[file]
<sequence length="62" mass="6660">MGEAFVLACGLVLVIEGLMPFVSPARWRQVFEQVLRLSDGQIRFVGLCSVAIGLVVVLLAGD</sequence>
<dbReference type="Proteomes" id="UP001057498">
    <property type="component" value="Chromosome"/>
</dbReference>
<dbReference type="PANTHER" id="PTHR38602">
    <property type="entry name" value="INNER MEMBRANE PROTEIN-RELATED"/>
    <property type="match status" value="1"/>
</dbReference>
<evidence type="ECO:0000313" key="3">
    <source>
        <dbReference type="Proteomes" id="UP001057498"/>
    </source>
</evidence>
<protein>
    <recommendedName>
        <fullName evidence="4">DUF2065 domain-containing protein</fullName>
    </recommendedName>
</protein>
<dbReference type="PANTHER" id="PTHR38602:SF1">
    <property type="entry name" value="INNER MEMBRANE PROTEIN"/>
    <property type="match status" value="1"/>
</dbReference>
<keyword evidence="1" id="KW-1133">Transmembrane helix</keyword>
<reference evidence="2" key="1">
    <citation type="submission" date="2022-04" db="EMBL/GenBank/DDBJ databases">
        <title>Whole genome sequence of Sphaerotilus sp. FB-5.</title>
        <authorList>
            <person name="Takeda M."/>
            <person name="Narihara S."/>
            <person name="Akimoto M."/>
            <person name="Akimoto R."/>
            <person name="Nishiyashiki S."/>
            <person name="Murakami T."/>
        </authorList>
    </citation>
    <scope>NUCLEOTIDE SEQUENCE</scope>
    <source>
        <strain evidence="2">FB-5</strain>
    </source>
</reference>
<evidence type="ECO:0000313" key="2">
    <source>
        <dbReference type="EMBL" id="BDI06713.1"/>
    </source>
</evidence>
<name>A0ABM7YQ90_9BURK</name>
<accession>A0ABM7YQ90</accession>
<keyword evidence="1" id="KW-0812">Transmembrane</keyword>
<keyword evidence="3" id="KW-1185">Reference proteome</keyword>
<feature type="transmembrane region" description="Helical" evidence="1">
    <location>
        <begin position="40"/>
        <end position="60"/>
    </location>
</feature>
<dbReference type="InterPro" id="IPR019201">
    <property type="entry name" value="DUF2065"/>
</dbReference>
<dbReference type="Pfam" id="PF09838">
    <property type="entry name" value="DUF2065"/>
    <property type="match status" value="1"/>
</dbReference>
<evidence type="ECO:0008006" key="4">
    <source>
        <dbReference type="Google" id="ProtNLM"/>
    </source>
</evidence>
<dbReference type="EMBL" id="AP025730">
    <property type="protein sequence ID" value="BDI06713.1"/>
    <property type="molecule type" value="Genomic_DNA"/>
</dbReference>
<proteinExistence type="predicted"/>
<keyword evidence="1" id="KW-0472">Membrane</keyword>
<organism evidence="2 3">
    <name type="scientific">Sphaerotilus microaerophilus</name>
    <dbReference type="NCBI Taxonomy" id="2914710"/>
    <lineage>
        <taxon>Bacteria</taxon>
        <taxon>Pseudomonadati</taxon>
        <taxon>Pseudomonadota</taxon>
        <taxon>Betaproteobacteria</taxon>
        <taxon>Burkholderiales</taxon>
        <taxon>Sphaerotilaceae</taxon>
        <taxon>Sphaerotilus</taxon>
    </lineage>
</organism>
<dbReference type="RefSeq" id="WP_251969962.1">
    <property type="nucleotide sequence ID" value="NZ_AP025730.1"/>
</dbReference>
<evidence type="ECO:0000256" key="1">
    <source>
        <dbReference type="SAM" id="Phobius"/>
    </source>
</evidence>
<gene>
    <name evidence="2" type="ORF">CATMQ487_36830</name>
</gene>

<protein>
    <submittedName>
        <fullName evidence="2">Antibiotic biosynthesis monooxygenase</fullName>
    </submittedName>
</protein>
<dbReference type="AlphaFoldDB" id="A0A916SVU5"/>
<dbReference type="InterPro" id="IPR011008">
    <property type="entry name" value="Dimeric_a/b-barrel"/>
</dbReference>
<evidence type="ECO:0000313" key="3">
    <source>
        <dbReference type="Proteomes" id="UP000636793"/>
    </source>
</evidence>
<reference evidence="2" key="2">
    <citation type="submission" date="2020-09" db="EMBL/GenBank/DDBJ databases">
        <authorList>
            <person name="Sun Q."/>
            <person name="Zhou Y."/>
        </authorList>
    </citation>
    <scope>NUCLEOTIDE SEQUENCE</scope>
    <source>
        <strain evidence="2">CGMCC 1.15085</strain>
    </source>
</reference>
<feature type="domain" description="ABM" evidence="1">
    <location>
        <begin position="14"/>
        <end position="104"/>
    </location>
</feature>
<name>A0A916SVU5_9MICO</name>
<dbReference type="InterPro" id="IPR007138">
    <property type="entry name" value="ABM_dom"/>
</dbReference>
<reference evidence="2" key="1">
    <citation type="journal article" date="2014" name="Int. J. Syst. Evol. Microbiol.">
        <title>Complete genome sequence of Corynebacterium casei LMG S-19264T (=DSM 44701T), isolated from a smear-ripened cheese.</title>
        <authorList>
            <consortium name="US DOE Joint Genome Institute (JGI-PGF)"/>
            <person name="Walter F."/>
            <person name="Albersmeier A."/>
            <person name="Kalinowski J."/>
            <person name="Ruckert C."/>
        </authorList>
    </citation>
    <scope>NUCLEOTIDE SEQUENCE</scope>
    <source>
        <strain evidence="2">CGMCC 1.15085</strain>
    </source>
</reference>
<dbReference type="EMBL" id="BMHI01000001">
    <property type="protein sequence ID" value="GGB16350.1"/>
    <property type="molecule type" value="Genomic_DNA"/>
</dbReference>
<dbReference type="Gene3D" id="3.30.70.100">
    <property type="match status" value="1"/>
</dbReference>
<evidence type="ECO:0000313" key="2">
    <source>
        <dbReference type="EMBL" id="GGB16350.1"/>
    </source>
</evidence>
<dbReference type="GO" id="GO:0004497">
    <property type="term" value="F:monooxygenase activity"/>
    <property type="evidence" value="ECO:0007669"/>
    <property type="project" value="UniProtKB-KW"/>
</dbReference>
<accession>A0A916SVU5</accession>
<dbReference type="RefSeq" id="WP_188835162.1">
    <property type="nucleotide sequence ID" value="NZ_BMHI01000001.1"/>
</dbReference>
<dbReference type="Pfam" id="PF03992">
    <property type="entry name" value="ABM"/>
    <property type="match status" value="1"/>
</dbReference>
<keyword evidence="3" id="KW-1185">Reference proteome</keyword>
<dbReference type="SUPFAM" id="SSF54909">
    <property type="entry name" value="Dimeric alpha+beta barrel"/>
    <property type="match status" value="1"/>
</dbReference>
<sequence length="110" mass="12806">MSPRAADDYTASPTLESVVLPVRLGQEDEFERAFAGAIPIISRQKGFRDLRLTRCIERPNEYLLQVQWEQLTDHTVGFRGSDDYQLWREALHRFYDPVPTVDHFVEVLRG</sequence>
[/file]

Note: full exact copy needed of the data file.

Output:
<sequence length="62" mass="6660">MGEAFVLACGLVLVIEGLMPFVSPARWRQVFEQVLRLSDGQIRFVGLCSVAIGLVVVLLAGD</sequence>
<dbReference type="Proteomes" id="UP001057498">
    <property type="component" value="Chromosome"/>
</dbReference>
<dbReference type="PANTHER" id="PTHR38602">
    <property type="entry name" value="INNER MEMBRANE PROTEIN-RELATED"/>
    <property type="match status" value="1"/>
</dbReference>
<evidence type="ECO:0000313" key="3">
    <source>
        <dbReference type="Proteomes" id="UP001057498"/>
    </source>
</evidence>
<protein>
    <recommendedName>
        <fullName evidence="4">DUF2065 domain-containing protein</fullName>
    </recommendedName>
</protein>
<dbReference type="PANTHER" id="PTHR38602:SF1">
    <property type="entry name" value="INNER MEMBRANE PROTEIN"/>
    <property type="match status" value="1"/>
</dbReference>
<keyword evidence="1" id="KW-1133">Transmembrane helix</keyword>
<reference evidence="2" key="1">
    <citation type="submission" date="2022-04" db="EMBL/GenBank/DDBJ databases">
        <title>Whole genome sequence of Sphaerotilus sp. FB-5.</title>
        <authorList>
            <person name="Takeda M."/>
            <person name="Narihara S."/>
            <person name="Akimoto M."/>
            <person name="Akimoto R."/>
            <person name="Nishiyashiki S."/>
            <person name="Murakami T."/>
        </authorList>
    </citation>
    <scope>NUCLEOTIDE SEQUENCE</scope>
    <source>
        <strain evidence="2">FB-5</strain>
    </source>
</reference>
<evidence type="ECO:0000313" key="2">
    <source>
        <dbReference type="EMBL" id="BDI06713.1"/>
    </source>
</evidence>
<name>A0ABM7YQ90_9BURK</name>
<accession>A0ABM7YQ90</accession>
<keyword evidence="1" id="KW-0812">Transmembrane</keyword>
<keyword evidence="3" id="KW-1185">Reference proteome</keyword>
<feature type="transmembrane region" description="Helical" evidence="1">
    <location>
        <begin position="40"/>
        <end position="60"/>
    </location>
</feature>
<dbReference type="InterPro" id="IPR019201">
    <property type="entry name" value="DUF2065"/>
</dbReference>
<dbReference type="Pfam" id="PF09838">
    <property type="entry name" value="DUF2065"/>
    <property type="match status" value="1"/>
</dbReference>
<evidence type="ECO:0008006" key="4">
    <source>
        <dbReference type="Google" id="ProtNLM"/>
    </source>
</evidence>
<dbReference type="EMBL" id="AP025730">
    <property type="protein sequence ID" value="BDI06713.1"/>
    <property type="molecule type" value="Genomic_DNA"/>
</dbReference>
<proteinExistence type="predicted"/>
<keyword evidence="1" id="KW-0472">Membrane</keyword>
<organism evidence="2 3">
    <name type="scientific">Sphaerotilus microaerophilus</name>
    <dbReference type="NCBI Taxonomy" id="2914710"/>
    <lineage>
        <taxon>Bacteria</taxon>
        <taxon>Pseudomonadati</taxon>
        <taxon>Pseudomonadota</taxon>
        <taxon>Betaproteobacteria</taxon>
        <taxon>Burkholderiales</taxon>
        <taxon>Sphaerotilaceae</taxon>
        <taxon>Sphaerotilus</taxon>
    </lineage>
</organism>
<dbReference type="RefSeq" id="WP_251969962.1">
    <property type="nucleotide sequence ID" value="NZ_AP025730.1"/>
</dbReference>
<evidence type="ECO:0000256" key="1">
    <source>
        <dbReference type="SAM" id="Phobius"/>
    </source>
</evidence>
<gene>
    <name evidence="2" type="ORF">CATMQ487_36830</name>
</gene>

<protein>
    <submittedName>
        <fullName evidence="2">Antibiotic biosynthesis monooxygenase</fullName>
    </submittedName>
</protein>
<dbReference type="AlphaFoldDB" id="A0A916SVU5"/>
<dbReference type="InterPro" id="IPR011008">
    <property type="entry name" value="Dimeric_a/b-barrel"/>
</dbReference>
<evidence type="ECO:0000313" key="3">
    <source>
        <dbReference type="Proteomes" id="UP000636793"/>
    </source>
</evidence>
<reference evidence="2" key="2">
    <citation type="submission" date="2020-09" db="EMBL/GenBank/DDBJ databases">
        <authorList>
            <person name="Sun Q."/>
            <person name="Zhou Y."/>
        </authorList>
    </citation>
    <scope>NUCLEOTIDE SEQUENCE</scope>
    <source>
        <strain evidence="2">CGMCC 1.15085</strain>
    </source>
</reference>
<feature type="domain" description="ABM" evidence="1">
    <location>
        <begin position="14"/>
        <end position="104"/>
    </location>
</feature>
<name>A0A916SVU5_9MICO</name>
<dbReference type="InterPro" id="IPR007138">
    <property type="entry name" value="ABM_dom"/>
</dbReference>
<reference evidence="2" key="1">
    <citation type="journal article" date="2014" name="Int. J. Syst. Evol. Microbiol.">
        <title>Complete genome sequence of Corynebacterium casei LMG S-19264T (=DSM 44701T), isolated from a smear-ripened cheese.</title>
        <authorList>
            <consortium name="US DOE Joint Genome Institute (JGI-PGF)"/>
            <person name="Walter F."/>
            <person name="Albersmeier A."/>
            <person name="Kalinowski J."/>
            <person name="Ruckert C."/>
        </authorList>
    </citation>
    <scope>NUCLEOTIDE SEQUENCE</scope>
    <source>
        <strain evidence="2">CGMCC 1.15085</strain>
    </source>
</reference>
<dbReference type="EMBL" id="BMHI01000001">
    <property type="protein sequence ID" value="GGB16350.1"/>
    <property type="molecule type" value="Genomic_DNA"/>
</dbReference>
<dbReference type="Gene3D" id="3.30.70.100">
    <property type="match status" value="1"/>
</dbReference>
<evidence type="ECO:0000313" key="2">
    <source>
        <dbReference type="EMBL" id="GGB16350.1"/>
    </source>
</evidence>
<dbReference type="GO" id="GO:0004497">
    <property type="term" value="F:monooxygenase activity"/>
    <property type="evidence" value="ECO:0007669"/>
    <property type="project" value="UniProtKB-KW"/>
</dbReference>
<accession>A0A916SVU5</accession>
<dbReference type="RefSeq" id="WP_188835162.1">
    <property type="nucleotide sequence ID" value="NZ_BMHI01000001.1"/>
</dbReference>
<dbReference type="Pfam" id="PF03992">
    <property type="entry name" value="ABM"/>
    <property type="match status" value="1"/>
</dbReference>
<keyword evidence="3" id="KW-1185">Reference proteome</keyword>
<dbReference type="SUPFAM" id="SSF54909">
    <property type="entry name" value="Dimeric alpha+beta barrel"/>
    <property type="match status" value="1"/>
</dbReference>
<sequence length="110" mass="12806">MSPRAADDYTASPTLESVVLPVRLGQEDEFERAFAGAIPIISRQKGFRDLRLTRCIERPNEYLLQVQWEQLTDHTVGFRGSDDYQLWREALHRFYDPVPTVDHFVEVLRG</sequence>